Hydroxychloroquine Not Associated With Decreased Risk for COVID-19 Hospitalization

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Possible Unproven Treatment To COVID-19
Researchers assessed whether early treatment with hydroxychloroquine decreases the risk for hospitalization among patients with mild to moderate COVID-19 infection.

Results of a multicenter, double-blinded, randomized controlled trial found no evidence to support the use of hydroxychloroquine for COVID-19 infection in the outpatient setting. These findings were published in The Lancet Regional Health — Americas.

Data for this study were sourced from the COPE-COALITION V trial, which was conducted at 56 centers in Brazil between May 2020 and July 2021. Eligible patients included adults with mild to moderate COVID-19-like symptoms within the 7 days prior to enrollment who had at least 1 risk factor for clinical deterioration. Patients randomly assigned in a 1:1 fashion to receive either 2 doses of hydroxychloroquine 400 mg on day 1 followed by a daily 400-mg dose for a total of 7 days (n=689) or placebo (n=683). The primary outcome was hospitalization for COVID-19 infection up to day 30; secondary outcomes included pneumonia, otitis, worsening of asthma, intensive care unit (ICU) admission, and need for invasive mechanical ventilation (IMV). In addition, a meta-analysis of all published data was performed.

Among patients in the intervention and control cohorts, 52.2% and 54.0% were women, 52.2% and 52.3% were aged 45 years and older, 71.9% and 68.1% were White, 69.4% and 69.0% tested positive for COVID-19 infection, and 61.2% and 62.7% were enrolled at least4 days after symptom onset, respectively.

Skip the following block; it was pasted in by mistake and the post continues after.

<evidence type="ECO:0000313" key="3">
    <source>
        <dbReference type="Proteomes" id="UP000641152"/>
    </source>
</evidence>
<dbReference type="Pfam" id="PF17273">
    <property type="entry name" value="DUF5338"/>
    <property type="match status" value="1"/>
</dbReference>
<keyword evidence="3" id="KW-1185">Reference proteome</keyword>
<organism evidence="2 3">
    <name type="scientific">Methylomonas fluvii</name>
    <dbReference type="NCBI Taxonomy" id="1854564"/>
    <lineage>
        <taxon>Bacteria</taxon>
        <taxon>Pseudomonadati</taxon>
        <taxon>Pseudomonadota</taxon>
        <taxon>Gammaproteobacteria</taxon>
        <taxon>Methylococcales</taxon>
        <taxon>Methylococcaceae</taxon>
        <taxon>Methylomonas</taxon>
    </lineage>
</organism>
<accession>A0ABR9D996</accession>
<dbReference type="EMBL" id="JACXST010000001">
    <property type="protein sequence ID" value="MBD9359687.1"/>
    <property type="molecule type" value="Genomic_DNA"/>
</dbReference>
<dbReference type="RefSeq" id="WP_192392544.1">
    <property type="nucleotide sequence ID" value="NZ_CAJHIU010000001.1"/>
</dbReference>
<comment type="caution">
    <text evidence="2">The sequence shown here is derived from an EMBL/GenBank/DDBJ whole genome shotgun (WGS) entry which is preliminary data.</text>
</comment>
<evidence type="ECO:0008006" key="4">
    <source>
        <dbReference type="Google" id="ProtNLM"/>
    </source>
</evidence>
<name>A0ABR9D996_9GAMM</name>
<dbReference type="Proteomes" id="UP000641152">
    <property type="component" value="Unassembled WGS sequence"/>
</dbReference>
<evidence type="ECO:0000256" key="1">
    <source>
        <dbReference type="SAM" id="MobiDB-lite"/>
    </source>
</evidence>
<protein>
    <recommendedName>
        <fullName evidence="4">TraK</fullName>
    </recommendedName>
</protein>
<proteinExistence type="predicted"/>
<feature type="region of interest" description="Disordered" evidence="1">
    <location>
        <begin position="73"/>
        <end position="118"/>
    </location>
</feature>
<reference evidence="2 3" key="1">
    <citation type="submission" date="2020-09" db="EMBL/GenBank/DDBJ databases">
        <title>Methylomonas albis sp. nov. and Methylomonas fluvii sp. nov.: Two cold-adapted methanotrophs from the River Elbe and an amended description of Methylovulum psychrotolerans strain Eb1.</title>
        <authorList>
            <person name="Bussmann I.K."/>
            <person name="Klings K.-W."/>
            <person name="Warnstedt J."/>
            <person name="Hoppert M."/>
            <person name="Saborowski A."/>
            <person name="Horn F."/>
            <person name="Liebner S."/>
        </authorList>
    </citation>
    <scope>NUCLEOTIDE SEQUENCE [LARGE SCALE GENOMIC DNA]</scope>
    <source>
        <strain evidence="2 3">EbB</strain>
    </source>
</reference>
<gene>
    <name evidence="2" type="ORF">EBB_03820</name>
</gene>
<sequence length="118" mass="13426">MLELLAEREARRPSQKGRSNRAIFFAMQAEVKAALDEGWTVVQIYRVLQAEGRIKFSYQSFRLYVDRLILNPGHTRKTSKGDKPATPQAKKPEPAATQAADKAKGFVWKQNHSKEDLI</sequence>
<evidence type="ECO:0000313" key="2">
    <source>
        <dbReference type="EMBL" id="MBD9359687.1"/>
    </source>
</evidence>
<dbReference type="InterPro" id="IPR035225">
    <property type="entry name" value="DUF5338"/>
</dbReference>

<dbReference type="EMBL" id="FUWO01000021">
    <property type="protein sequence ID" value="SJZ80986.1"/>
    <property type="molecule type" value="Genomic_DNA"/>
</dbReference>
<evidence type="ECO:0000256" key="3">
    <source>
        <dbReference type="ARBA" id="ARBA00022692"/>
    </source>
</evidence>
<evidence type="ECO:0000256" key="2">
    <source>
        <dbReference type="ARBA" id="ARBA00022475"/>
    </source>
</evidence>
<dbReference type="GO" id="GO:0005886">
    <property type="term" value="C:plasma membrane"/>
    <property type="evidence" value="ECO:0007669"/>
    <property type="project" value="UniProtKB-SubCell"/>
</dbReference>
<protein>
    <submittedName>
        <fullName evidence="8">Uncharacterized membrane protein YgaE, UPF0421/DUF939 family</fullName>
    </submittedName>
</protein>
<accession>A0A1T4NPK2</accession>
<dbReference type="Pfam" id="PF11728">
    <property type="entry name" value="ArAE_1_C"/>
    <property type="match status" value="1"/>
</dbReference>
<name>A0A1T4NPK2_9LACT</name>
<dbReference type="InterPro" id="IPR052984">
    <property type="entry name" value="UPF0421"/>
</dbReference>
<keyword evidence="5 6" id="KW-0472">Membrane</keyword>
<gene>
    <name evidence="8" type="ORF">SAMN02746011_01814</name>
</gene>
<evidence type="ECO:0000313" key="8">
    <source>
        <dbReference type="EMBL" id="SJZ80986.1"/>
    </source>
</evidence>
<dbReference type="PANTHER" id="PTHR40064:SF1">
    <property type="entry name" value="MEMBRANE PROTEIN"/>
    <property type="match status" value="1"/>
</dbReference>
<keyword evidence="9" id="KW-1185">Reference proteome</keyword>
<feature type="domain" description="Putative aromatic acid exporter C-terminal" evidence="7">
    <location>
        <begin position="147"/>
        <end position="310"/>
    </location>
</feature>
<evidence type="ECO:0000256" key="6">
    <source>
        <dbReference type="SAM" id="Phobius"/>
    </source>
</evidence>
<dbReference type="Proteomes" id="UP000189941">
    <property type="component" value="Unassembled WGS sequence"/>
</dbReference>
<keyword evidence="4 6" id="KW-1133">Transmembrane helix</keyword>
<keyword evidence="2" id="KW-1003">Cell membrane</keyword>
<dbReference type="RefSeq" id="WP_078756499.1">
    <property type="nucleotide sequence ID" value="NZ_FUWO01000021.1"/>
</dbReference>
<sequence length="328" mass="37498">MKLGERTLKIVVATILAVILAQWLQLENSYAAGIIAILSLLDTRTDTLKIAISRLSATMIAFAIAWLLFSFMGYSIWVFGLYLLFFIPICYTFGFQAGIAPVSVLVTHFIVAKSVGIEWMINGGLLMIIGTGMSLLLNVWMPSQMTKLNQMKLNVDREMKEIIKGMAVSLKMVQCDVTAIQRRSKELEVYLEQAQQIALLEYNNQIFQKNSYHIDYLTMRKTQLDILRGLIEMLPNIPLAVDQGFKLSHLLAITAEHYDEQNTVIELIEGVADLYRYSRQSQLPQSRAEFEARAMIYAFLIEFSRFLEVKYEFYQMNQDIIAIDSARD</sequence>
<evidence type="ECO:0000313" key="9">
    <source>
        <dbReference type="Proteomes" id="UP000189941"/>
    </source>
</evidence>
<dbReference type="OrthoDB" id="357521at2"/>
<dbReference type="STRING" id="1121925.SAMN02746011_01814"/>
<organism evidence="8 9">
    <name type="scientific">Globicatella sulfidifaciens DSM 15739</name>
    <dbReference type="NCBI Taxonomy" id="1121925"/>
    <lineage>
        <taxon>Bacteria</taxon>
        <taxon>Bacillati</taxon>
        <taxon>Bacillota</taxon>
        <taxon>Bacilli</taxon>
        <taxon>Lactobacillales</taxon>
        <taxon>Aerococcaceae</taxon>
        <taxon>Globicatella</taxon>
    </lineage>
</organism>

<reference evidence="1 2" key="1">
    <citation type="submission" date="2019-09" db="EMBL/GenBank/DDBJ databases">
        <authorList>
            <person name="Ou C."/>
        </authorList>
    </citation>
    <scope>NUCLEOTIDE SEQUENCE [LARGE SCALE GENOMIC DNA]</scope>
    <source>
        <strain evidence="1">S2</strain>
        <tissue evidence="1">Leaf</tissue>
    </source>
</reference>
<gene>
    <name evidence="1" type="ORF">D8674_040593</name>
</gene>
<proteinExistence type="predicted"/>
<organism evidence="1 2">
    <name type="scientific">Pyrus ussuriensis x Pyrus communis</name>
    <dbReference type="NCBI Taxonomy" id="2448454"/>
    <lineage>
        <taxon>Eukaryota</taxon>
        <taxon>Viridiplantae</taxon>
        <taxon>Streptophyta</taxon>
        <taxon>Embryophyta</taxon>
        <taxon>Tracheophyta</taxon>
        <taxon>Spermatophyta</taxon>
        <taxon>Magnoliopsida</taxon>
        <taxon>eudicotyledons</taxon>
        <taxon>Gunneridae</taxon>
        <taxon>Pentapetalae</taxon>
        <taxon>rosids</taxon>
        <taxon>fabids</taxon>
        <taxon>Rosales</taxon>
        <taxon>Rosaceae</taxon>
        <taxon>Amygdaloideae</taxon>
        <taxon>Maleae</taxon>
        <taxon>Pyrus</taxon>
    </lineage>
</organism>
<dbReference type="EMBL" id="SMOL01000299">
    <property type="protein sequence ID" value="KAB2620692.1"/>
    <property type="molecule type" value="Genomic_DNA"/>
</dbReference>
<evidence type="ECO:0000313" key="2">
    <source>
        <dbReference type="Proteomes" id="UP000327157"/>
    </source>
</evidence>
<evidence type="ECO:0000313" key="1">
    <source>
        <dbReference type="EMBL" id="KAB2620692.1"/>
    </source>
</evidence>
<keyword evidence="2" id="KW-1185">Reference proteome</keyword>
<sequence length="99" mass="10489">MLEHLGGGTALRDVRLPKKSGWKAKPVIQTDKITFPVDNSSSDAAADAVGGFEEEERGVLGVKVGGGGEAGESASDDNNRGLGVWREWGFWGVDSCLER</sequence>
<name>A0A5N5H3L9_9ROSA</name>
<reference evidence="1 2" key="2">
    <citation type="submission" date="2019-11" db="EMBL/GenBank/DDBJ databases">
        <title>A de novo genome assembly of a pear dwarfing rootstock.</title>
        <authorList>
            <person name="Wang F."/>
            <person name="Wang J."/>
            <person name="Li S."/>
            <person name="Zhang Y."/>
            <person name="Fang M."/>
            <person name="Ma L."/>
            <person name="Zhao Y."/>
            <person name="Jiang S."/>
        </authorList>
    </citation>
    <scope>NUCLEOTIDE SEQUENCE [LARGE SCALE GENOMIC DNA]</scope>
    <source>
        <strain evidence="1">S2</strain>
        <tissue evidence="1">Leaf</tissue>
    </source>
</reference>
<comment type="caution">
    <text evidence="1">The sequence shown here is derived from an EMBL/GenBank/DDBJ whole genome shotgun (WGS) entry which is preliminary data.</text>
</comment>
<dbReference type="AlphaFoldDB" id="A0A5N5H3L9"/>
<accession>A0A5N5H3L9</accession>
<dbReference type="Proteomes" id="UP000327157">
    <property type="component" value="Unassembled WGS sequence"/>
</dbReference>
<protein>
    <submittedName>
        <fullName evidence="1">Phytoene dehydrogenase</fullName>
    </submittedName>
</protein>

At 30 days, 6.4% of patients who received hydroxychloroquine and 8.3% of those who received placebo were hospitalized for COVID-19 infection (relative risk [RR], 0.77; 95% CI, 0.52-1.12; P =.1646).

For the secondary outcomes, no significant differences between the cohorts were observed for pneumonia (RR, 0.63; 95% CI, 0.34-1.14; P =.1194), otitis (RR, 0.25; 95% CI, 0.03-2.22; P =.2167), worsening of asthma (RR, 0.82; 95% CI, 0.45-1.49; P =.5119), ICU admission (RR, 0.84; 95% CI, 0.43-1. 61; P =.5922), need for IMV (RR, 1.32; 95% CI, 0.46-3.79; P =.6006), or death (hazard ratio [HR], 1.56; 95% CI, 0.42-6.72; P =.540).

In subgroup analyses, no significant differences were observed between cohorts on the basis of sex, age, days since symptom onset, smoking status, BMI, and comorbidities.

In the meta-analysis, data from 5 previous studies representing 1222 patients assigned to hydroxychloroquine and 1189 assigned to placebo were combined with these data. Results showed that treatment with hydroxychloroquine did not decrease the risk for hospitalization due to COVID-19 infection (RR, 0.77; 95% CI, 0.57-1.04; I2, 0%).

This study was limited by its small sample size and had insufficient power to detect a clinically meaningful benefit in regard to a decreased hospitalization risk, which motivated the study authors to perform the meta-analysis.

The researchers concluded “there is no evidence of benefit to support the routine use of [hydroxychloroquine] in the clinical management of COVID-19 [infection].”

Disclosure: Multiple authors declared affiliations with industry. Please see the original article for a full list of disclosures.


Avezum Á, Oliveira GBF, Oliveira H, et al. Hydroxychloroquine versus placebo in the treatment of non-hospitalised patients with COVID-19 (COPE-Coalition V): A double-blind, multicentre, randomized, controlled trial. Lancet Reg Health Am. 2022;11:100243. doi:10.1016/j.lana.2022.100243